PURPOSE. To study the metrics of lid saccades in blepharoptosis and to distinguish any differences in the dynamics of eyelid movements that are related to the cause of blepharoptosis and to aging. METHODS. The lid and vertical eye saccades of 7 patients with congenital blepharoptosis and those of 18 patients with aponeurogenic blepharoptosis, either involutional or rigid-contact-lens-induced, were recorded with electromagnetic search coils. For each saccade, two parameters were assessed: amplitude and peak velocity. Two age-matched control groups were assessed in the same manner. Repeated measures analysis of variance was used to investigate any observed differences between the included groups. RESULTS. Congenital and rigid-contact-lens-induced blepharoptosis were readily distinguishable from one another, as well as from the age-matched control group, in both lid saccadic amplitude and peak velocity. For example, 40 degrees downward lid saccades in the congenital blepharoptosis group averaged 22.9 degrees +/- 4.0 degrees (SD), whereas 30.0 degrees +/- 4.7 degrees lid saccades were made by the age-matched control group. The subjects in the two groups with aponeurogenic blepharoptosis also made lid saccades that were distinctive for their group (P: < 0.02), in both amplitude and peak velocity. For 40 degrees downward saccades in involutional and rigid-contact-lens-induced blepharoptosis, lid saccadic amplitude averaged 32.7 degrees +/- 4.3 degrees and 40.3 degrees +/- 3.5 degrees, respectively. Lid saccadic peak velocity declined significantly with age. Lid saccadic peak velocity for 40 degrees upward saccades in the younger control group averaged 401.7 +/- 11.4 deg/sec, whereas the older control group achieved an average peak velocity of 360.7 +/- 60.4 deg/sec. The lid saccadic dynamics in the involutional blepharoptosis group proved to be similar (P: > 0.05) in saccadic amplitude and peak velocity to those of age-matched controls. CONCLUSIONS. In different forms of blepharoptosis, distinctive metrics of lid saccades occur. The current data suggest that involutional blepharoptosis is not a consequence of normal age-related changes in eyelid function.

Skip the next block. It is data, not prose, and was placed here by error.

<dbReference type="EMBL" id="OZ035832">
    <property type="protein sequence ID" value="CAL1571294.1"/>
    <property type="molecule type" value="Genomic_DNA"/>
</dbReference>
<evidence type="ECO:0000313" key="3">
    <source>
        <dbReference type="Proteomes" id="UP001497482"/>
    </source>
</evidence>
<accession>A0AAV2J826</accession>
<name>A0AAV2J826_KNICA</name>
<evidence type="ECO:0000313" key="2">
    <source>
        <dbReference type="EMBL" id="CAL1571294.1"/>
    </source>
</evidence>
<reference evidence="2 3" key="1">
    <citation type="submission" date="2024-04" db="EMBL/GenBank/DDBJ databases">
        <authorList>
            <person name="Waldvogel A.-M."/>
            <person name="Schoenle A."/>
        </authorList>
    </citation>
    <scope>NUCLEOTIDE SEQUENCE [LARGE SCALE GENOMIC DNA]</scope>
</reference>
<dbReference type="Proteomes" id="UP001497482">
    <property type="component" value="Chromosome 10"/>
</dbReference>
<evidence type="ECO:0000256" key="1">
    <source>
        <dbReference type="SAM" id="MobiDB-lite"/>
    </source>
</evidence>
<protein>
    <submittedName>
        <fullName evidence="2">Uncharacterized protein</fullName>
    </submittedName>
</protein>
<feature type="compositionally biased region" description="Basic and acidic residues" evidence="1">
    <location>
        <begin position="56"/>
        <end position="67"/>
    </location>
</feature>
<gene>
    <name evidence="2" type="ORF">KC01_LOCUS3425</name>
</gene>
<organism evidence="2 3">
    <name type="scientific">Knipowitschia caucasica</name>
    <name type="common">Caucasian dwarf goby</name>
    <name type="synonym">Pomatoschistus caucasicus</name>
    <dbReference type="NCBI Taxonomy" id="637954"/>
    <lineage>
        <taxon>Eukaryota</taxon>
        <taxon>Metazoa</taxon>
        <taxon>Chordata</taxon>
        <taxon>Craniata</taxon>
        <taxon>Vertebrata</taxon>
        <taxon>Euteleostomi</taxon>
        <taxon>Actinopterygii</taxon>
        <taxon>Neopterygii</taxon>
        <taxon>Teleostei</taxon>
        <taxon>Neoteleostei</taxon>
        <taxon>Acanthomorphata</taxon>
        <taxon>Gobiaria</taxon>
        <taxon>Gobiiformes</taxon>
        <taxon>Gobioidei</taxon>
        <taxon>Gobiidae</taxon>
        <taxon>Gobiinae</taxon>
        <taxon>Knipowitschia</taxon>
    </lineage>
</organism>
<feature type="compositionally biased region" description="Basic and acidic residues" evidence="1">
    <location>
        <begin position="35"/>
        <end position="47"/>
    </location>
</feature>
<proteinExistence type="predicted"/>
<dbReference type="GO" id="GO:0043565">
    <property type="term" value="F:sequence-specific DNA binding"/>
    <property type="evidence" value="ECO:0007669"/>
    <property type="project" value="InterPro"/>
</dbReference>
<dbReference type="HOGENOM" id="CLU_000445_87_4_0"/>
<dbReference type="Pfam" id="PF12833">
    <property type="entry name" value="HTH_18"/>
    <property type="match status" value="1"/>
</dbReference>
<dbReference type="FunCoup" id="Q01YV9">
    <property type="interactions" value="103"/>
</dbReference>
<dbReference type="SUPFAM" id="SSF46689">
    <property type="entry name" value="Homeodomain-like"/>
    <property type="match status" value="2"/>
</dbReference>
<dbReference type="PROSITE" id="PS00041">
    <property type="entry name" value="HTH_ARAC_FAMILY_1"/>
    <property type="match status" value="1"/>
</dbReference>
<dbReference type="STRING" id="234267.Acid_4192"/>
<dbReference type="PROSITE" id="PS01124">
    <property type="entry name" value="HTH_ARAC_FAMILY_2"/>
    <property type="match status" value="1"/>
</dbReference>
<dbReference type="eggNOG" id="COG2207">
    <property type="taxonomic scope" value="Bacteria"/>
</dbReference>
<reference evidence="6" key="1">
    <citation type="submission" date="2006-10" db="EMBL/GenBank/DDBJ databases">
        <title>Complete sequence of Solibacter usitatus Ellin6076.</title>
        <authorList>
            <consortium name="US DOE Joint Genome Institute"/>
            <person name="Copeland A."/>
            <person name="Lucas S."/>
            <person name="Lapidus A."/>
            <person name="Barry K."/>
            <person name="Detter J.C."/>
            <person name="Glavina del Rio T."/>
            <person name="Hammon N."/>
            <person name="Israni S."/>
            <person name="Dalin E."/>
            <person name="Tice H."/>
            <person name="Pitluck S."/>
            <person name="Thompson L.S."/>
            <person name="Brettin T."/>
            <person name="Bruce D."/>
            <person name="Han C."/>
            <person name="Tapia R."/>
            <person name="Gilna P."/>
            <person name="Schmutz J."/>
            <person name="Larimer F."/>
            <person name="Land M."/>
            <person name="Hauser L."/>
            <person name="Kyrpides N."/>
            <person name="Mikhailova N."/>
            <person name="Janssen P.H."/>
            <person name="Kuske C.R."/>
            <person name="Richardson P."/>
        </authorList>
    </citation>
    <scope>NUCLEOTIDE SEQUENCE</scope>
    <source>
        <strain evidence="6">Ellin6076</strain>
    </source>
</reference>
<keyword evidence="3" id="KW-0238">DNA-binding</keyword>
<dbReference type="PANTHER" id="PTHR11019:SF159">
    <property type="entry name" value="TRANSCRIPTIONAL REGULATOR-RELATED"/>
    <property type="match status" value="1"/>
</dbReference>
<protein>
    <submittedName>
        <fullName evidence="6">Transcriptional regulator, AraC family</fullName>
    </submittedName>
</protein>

, , , , , , , , , , , , ,
Investigative Ophthalmology & Visual Science
Erasmus MC: University Medical Center Rotterdam

Wouters, R. J., van den Bosch, W., Lemij, H., & Mulder, P. (2001). Upper eyelid motility in blepharoptosis and in the aging eyelid. Investigative Ophthalmology & Visual Science. Retrieved from http://hdl.handle.net/1765/9595